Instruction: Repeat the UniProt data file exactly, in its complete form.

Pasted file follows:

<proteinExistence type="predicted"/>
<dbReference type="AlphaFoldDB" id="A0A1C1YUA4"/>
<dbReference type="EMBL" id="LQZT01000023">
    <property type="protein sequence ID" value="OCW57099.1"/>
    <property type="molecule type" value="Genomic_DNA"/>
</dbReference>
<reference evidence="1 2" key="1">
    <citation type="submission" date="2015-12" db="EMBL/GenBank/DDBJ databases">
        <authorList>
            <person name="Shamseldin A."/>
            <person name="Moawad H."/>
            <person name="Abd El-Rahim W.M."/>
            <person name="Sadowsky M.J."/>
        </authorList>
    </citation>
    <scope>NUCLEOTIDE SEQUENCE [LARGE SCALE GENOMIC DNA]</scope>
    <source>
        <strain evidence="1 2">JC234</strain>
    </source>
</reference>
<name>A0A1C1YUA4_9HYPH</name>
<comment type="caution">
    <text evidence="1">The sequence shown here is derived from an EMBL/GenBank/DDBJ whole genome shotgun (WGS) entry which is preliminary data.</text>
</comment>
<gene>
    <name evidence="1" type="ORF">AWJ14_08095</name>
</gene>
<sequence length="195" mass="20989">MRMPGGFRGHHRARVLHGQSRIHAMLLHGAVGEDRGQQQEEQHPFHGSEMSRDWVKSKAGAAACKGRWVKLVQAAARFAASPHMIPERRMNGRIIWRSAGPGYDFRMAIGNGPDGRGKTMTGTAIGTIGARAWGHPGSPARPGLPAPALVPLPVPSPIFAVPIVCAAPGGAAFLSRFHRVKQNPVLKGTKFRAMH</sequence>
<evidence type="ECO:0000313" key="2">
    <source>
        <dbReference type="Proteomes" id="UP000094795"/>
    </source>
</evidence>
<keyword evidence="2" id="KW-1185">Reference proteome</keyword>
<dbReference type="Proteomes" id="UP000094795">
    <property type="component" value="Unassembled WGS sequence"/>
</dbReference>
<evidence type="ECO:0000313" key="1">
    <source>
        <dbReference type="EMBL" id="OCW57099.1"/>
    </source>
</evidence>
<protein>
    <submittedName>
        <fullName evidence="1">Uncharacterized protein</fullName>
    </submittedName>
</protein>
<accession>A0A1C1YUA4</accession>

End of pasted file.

<proteinExistence type="predicted"/>
<dbReference type="AlphaFoldDB" id="A0A1C1YUA4"/>
<dbReference type="EMBL" id="LQZT01000023">
    <property type="protein sequence ID" value="OCW57099.1"/>
    <property type="molecule type" value="Genomic_DNA"/>
</dbReference>
<reference evidence="1 2" key="1">
    <citation type="submission" date="2015-12" db="EMBL/GenBank/DDBJ databases">
        <authorList>
            <person name="Shamseldin A."/>
            <person name="Moawad H."/>
            <person name="Abd El-Rahim W.M."/>
            <person name="Sadowsky M.J."/>
        </authorList>
    </citation>
    <scope>NUCLEOTIDE SEQUENCE [LARGE SCALE GENOMIC DNA]</scope>
    <source>
        <strain evidence="1 2">JC234</strain>
    </source>
</reference>
<name>A0A1C1YUA4_9HYPH</name>
<comment type="caution">
    <text evidence="1">The sequence shown here is derived from an EMBL/GenBank/DDBJ whole genome shotgun (WGS) entry which is preliminary data.</text>
</comment>
<gene>
    <name evidence="1" type="ORF">AWJ14_08095</name>
</gene>
<sequence length="195" mass="20989">MRMPGGFRGHHRARVLHGQSRIHAMLLHGAVGEDRGQQQEEQHPFHGSEMSRDWVKSKAGAAACKGRWVKLVQAAARFAASPHMIPERRMNGRIIWRSAGPGYDFRMAIGNGPDGRGKTMTGTAIGTIGARAWGHPGSPARPGLPAPALVPLPVPSPIFAVPIVCAAPGGAAFLSRFHRVKQNPVLKGTKFRAMH</sequence>
<evidence type="ECO:0000313" key="2">
    <source>
        <dbReference type="Proteomes" id="UP000094795"/>
    </source>
</evidence>
<keyword evidence="2" id="KW-1185">Reference proteome</keyword>
<dbReference type="Proteomes" id="UP000094795">
    <property type="component" value="Unassembled WGS sequence"/>
</dbReference>
<evidence type="ECO:0000313" key="1">
    <source>
        <dbReference type="EMBL" id="OCW57099.1"/>
    </source>
</evidence>
<protein>
    <submittedName>
        <fullName evidence="1">Uncharacterized protein</fullName>
    </submittedName>
</protein>
<accession>A0A1C1YUA4</accession>